The whole thing was, predictably, carefully planned and stage managed to the second.
There was no opportunity for Jokowi to be spontaneous or show off his non-politician side.
And the lack of an open question-and-answer session meant there was no opportunity to ask questions of the leader of a country viewed as highly important to the lives of Singaporeans.
However, it turned out that Jokowi would spend an additional day in Singapore.
His younger son, Kaesang Pangarep, happened to be graduating from the Singapore University of Social Studies (SUSS). And Jokowi would attend in his private capacity as a proud father.
Despite living in the East, I made it to Clementi in the (very) early morning with time to spare.
The campus was packed with security, civil servants and the media, both Singaporean and Indonesian.
Two presidents attended the ceremony, Jokowi and President Halimah Yacob, the Patron of SUSS.
Education Minister Ong Ye Kung, who had been appointed as the Minister-in-Attendance for Jokowi’s visit, was also there as the guest-of-honour.
Jokowi was there with his wife, clad in a resplendent red-and-gold outfit. Their son Kaesang would go up on stage twice. Once to receive his degree, and another time to win an award.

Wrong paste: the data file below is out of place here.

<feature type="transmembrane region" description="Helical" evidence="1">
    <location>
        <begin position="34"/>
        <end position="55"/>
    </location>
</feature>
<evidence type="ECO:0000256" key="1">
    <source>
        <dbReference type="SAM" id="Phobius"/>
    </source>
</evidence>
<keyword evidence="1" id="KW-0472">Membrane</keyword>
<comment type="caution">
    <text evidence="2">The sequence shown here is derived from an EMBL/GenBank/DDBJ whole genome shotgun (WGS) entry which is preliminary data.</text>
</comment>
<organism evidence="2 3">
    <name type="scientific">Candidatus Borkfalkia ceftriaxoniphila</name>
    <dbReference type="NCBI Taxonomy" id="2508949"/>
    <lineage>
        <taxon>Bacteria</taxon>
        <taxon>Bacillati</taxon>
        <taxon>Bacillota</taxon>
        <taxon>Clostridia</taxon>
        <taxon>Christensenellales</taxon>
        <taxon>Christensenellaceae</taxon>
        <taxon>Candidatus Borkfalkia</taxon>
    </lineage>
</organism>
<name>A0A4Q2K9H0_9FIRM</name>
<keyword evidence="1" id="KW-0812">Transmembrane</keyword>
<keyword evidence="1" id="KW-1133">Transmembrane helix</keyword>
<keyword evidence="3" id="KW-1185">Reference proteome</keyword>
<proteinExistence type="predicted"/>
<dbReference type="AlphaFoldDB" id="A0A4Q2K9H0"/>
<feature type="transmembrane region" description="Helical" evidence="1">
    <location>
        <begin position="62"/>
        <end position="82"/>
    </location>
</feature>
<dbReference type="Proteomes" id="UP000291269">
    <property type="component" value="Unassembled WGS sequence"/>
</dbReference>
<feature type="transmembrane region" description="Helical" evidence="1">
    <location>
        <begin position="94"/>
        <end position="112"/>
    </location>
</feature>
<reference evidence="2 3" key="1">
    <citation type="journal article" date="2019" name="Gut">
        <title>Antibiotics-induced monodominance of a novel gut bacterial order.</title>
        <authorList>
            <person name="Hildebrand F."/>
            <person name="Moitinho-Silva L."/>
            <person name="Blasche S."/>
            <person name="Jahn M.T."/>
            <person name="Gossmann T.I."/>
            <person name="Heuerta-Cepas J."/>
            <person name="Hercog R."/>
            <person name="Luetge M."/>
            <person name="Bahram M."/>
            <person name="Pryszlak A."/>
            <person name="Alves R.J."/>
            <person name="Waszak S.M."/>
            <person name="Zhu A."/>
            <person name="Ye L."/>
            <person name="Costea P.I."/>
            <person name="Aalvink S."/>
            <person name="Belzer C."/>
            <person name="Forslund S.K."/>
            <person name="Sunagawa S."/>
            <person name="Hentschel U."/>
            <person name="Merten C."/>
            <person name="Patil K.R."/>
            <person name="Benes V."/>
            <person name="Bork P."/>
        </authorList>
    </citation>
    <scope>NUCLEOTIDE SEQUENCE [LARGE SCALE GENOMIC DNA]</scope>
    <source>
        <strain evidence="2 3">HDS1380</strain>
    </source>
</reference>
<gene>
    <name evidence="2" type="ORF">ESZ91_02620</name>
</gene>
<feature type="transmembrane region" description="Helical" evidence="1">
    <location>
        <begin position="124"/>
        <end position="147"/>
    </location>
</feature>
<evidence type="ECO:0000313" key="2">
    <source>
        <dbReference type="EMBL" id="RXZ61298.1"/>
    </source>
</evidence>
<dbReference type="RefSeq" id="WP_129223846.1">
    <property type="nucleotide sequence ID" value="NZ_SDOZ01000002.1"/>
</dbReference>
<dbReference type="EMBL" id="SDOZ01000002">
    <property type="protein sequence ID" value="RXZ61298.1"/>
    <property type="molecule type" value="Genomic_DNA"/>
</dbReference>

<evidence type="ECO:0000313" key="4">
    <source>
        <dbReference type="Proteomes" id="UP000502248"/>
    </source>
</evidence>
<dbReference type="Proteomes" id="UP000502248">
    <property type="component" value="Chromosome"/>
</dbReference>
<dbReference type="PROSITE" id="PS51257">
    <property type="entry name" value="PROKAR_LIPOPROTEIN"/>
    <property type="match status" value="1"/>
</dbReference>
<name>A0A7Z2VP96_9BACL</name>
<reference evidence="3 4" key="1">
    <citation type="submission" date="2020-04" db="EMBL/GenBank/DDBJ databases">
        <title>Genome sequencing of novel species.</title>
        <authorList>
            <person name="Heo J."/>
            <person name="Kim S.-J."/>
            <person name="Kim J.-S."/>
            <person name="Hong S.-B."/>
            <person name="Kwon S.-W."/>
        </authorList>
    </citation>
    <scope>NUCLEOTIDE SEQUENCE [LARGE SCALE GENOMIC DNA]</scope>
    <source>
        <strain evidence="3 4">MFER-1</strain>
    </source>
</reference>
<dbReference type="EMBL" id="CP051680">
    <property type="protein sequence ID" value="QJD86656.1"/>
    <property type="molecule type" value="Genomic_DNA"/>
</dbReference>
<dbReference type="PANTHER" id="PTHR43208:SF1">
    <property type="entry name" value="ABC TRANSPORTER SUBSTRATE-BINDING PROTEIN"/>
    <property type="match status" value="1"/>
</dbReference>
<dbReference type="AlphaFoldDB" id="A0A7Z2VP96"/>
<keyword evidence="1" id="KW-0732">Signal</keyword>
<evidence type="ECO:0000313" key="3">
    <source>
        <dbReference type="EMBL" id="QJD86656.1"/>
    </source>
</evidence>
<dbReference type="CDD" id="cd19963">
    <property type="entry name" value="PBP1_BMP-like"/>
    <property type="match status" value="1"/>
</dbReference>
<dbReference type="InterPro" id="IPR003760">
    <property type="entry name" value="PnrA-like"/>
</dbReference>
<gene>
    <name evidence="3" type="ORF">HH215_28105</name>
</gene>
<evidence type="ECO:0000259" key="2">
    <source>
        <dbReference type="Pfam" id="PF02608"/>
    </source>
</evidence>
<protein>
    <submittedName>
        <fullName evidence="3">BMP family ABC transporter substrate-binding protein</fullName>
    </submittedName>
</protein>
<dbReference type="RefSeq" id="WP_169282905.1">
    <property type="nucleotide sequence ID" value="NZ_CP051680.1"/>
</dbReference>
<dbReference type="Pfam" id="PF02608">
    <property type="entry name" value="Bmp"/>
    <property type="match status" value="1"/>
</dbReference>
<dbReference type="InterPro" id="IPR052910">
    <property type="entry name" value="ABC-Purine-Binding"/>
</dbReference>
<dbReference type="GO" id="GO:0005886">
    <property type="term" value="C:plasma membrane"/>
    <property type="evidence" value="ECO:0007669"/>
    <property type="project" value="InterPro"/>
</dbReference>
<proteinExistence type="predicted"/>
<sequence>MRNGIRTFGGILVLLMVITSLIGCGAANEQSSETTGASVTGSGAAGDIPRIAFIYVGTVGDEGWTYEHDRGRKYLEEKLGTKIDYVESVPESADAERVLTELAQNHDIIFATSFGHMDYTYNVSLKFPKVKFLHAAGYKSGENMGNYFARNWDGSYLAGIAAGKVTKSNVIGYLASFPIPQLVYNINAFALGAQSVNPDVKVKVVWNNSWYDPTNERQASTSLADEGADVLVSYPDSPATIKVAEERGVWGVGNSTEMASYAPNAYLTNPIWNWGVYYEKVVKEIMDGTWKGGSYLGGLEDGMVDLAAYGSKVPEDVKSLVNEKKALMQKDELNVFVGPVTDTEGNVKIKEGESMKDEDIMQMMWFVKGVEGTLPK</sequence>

The Jokowis clapped politely as each student’s name was called. They looked pretty much like any other couple attending their child’s graduation. The only thing that seemed different were the sea of serious-looking gentlemen in suits surrounding the couple, some with wires to their ears.
And, uh, the fact that they were seated beside our minister for education:
I got a close-up look as Kaesang walked past his parents after receiving his award. His mom reached out to pat his arm, a tender and familiar gesture. It’s a reminder that while they are the most prominent couple in Indonesia, they are also proud parents like any other.
We unfortunately didn’t get to see Jokowi and his son share a few words. The media isn’t allowed to pry into this private encounter.
But we do get to see Jokowi making his way through the crowds gathered at SUSS on his way out. There are cheers, actual shrieks of delight, as if a pop star or an actor was passing by.
Those present clamoured for selfies and handshakes. And far from ignoring them or getting his security guys to shove them aside, he gamely posed for photos.
It isn’t every day a sitting president of a populous nation stops by Singapore for some personal matters.
After Jokowi left, we got the opportunity to interview Kaesang.
His answers provide some insight into his dad — his focus on business and family. But of course, few things beat the chance to exchange a few words with the man himself.
Jokowi seemed like a thoughtful, measured individual, not someone prone to excessive pomp and grandeur.
As Indonesia prepares for another five years under his leadership, Singaporeans would do well to keep an eye on their elected leader.
Top image collage by Rachel Ng and Sulaiman Daud.